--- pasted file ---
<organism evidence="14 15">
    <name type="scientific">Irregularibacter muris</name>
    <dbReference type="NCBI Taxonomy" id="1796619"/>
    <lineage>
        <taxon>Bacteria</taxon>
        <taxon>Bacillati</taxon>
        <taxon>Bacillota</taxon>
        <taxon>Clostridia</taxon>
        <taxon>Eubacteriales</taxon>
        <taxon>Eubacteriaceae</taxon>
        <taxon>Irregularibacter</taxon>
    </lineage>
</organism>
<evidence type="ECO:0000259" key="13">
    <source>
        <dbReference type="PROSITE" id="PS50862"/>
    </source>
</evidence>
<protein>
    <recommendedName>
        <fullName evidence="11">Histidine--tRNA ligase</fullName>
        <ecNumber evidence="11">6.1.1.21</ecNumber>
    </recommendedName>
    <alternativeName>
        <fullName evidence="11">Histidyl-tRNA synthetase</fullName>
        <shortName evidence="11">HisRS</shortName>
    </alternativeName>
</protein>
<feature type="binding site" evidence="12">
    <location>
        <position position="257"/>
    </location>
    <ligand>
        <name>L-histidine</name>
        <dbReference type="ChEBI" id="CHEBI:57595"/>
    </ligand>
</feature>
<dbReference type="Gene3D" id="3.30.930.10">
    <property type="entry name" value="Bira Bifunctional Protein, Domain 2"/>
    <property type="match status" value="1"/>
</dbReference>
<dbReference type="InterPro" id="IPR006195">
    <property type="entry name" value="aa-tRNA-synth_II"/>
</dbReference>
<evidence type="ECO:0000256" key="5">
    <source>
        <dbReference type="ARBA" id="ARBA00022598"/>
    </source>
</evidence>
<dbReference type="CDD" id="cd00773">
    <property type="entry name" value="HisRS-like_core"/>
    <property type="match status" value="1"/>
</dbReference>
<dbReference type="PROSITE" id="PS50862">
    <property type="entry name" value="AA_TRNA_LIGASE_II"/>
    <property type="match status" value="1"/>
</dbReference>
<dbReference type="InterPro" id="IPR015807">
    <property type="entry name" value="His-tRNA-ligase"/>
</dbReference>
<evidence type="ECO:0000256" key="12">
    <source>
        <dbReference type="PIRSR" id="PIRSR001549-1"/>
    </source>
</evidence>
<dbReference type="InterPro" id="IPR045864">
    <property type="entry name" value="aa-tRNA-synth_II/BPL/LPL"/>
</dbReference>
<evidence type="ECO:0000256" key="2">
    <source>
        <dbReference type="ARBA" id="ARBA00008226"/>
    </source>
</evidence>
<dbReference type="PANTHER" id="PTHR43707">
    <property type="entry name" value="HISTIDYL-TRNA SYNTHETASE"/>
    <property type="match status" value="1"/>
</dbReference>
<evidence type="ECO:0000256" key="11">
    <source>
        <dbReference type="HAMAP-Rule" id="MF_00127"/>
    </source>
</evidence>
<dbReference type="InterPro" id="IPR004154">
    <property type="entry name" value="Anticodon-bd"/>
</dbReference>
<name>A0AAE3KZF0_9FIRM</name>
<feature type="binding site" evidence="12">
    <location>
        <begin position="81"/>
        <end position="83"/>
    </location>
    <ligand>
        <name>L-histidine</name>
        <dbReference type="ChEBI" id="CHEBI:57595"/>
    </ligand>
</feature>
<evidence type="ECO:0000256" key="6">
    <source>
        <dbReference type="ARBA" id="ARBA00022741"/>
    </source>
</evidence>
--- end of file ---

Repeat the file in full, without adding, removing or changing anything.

<organism evidence="14 15">
    <name type="scientific">Irregularibacter muris</name>
    <dbReference type="NCBI Taxonomy" id="1796619"/>
    <lineage>
        <taxon>Bacteria</taxon>
        <taxon>Bacillati</taxon>
        <taxon>Bacillota</taxon>
        <taxon>Clostridia</taxon>
        <taxon>Eubacteriales</taxon>
        <taxon>Eubacteriaceae</taxon>
        <taxon>Irregularibacter</taxon>
    </lineage>
</organism>
<evidence type="ECO:0000259" key="13">
    <source>
        <dbReference type="PROSITE" id="PS50862"/>
    </source>
</evidence>
<protein>
    <recommendedName>
        <fullName evidence="11">Histidine--tRNA ligase</fullName>
        <ecNumber evidence="11">6.1.1.21</ecNumber>
    </recommendedName>
    <alternativeName>
        <fullName evidence="11">Histidyl-tRNA synthetase</fullName>
        <shortName evidence="11">HisRS</shortName>
    </alternativeName>
</protein>
<feature type="binding site" evidence="12">
    <location>
        <position position="257"/>
    </location>
    <ligand>
        <name>L-histidine</name>
        <dbReference type="ChEBI" id="CHEBI:57595"/>
    </ligand>
</feature>
<dbReference type="Gene3D" id="3.30.930.10">
    <property type="entry name" value="Bira Bifunctional Protein, Domain 2"/>
    <property type="match status" value="1"/>
</dbReference>
<dbReference type="InterPro" id="IPR006195">
    <property type="entry name" value="aa-tRNA-synth_II"/>
</dbReference>
<evidence type="ECO:0000256" key="5">
    <source>
        <dbReference type="ARBA" id="ARBA00022598"/>
    </source>
</evidence>
<dbReference type="CDD" id="cd00773">
    <property type="entry name" value="HisRS-like_core"/>
    <property type="match status" value="1"/>
</dbReference>
<dbReference type="PROSITE" id="PS50862">
    <property type="entry name" value="AA_TRNA_LIGASE_II"/>
    <property type="match status" value="1"/>
</dbReference>
<dbReference type="InterPro" id="IPR015807">
    <property type="entry name" value="His-tRNA-ligase"/>
</dbReference>
<evidence type="ECO:0000256" key="12">
    <source>
        <dbReference type="PIRSR" id="PIRSR001549-1"/>
    </source>
</evidence>
<dbReference type="InterPro" id="IPR045864">
    <property type="entry name" value="aa-tRNA-synth_II/BPL/LPL"/>
</dbReference>
<evidence type="ECO:0000256" key="2">
    <source>
        <dbReference type="ARBA" id="ARBA00008226"/>
    </source>
</evidence>
<dbReference type="PANTHER" id="PTHR43707">
    <property type="entry name" value="HISTIDYL-TRNA SYNTHETASE"/>
    <property type="match status" value="1"/>
</dbReference>
<evidence type="ECO:0000256" key="11">
    <source>
        <dbReference type="HAMAP-Rule" id="MF_00127"/>
    </source>
</evidence>
<dbReference type="InterPro" id="IPR004154">
    <property type="entry name" value="Anticodon-bd"/>
</dbReference>
<name>A0AAE3KZF0_9FIRM</name>
<feature type="binding site" evidence="12">
    <location>
        <begin position="81"/>
        <end position="83"/>
    </location>
    <ligand>
        <name>L-histidine</name>
        <dbReference type="ChEBI" id="CHEBI:57595"/>
    </ligand>
</feature>
<evidence type="ECO:0000256" key="6">
    <source>
        <dbReference type="ARBA" id="ARBA00022741"/>
    </source>
</evidence>